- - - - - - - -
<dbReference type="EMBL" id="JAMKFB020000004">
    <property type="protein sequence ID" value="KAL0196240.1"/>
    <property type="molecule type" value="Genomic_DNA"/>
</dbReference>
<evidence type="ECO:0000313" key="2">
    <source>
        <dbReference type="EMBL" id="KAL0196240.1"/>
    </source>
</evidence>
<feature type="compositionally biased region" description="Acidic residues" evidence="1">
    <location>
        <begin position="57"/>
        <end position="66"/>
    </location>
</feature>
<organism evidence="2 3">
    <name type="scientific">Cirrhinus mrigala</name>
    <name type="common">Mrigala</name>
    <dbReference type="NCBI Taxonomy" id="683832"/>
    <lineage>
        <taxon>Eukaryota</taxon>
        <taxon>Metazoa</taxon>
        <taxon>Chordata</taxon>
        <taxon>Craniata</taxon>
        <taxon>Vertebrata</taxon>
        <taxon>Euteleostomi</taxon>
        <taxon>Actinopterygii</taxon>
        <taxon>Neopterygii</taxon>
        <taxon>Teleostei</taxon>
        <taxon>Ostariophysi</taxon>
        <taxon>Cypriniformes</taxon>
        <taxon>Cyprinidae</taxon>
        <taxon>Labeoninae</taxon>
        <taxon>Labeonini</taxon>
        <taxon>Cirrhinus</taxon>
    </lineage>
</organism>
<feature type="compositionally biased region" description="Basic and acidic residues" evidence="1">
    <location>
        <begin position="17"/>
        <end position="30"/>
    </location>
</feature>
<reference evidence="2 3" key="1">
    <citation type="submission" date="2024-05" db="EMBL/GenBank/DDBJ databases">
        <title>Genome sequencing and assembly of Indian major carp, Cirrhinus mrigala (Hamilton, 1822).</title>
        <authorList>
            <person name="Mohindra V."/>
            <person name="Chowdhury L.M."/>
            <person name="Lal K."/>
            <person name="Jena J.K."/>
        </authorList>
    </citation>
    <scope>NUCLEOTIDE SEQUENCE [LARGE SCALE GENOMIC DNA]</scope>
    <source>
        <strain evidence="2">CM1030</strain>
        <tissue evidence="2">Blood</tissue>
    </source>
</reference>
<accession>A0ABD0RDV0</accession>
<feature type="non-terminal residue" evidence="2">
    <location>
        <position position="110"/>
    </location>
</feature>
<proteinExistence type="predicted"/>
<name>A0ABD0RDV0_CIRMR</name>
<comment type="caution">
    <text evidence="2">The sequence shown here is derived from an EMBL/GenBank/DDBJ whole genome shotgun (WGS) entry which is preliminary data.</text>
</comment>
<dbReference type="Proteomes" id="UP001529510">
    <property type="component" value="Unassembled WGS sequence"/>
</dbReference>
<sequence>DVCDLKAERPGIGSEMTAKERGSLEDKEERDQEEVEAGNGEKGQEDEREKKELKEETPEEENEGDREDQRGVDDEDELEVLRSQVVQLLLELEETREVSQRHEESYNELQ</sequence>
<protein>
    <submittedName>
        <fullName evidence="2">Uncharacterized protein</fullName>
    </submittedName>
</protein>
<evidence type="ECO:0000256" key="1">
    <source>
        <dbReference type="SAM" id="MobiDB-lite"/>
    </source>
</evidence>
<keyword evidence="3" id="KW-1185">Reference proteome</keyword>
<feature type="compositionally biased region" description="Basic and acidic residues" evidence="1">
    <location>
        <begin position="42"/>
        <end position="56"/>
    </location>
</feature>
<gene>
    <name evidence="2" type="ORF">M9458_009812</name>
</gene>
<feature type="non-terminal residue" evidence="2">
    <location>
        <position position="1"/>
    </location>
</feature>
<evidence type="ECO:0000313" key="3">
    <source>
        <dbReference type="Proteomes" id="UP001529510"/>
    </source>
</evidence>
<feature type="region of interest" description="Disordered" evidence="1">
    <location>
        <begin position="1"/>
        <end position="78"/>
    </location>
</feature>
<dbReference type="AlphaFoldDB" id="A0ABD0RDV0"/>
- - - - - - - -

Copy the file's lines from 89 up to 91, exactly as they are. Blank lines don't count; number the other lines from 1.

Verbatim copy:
        <end position="56"/>
    </location>
</feature>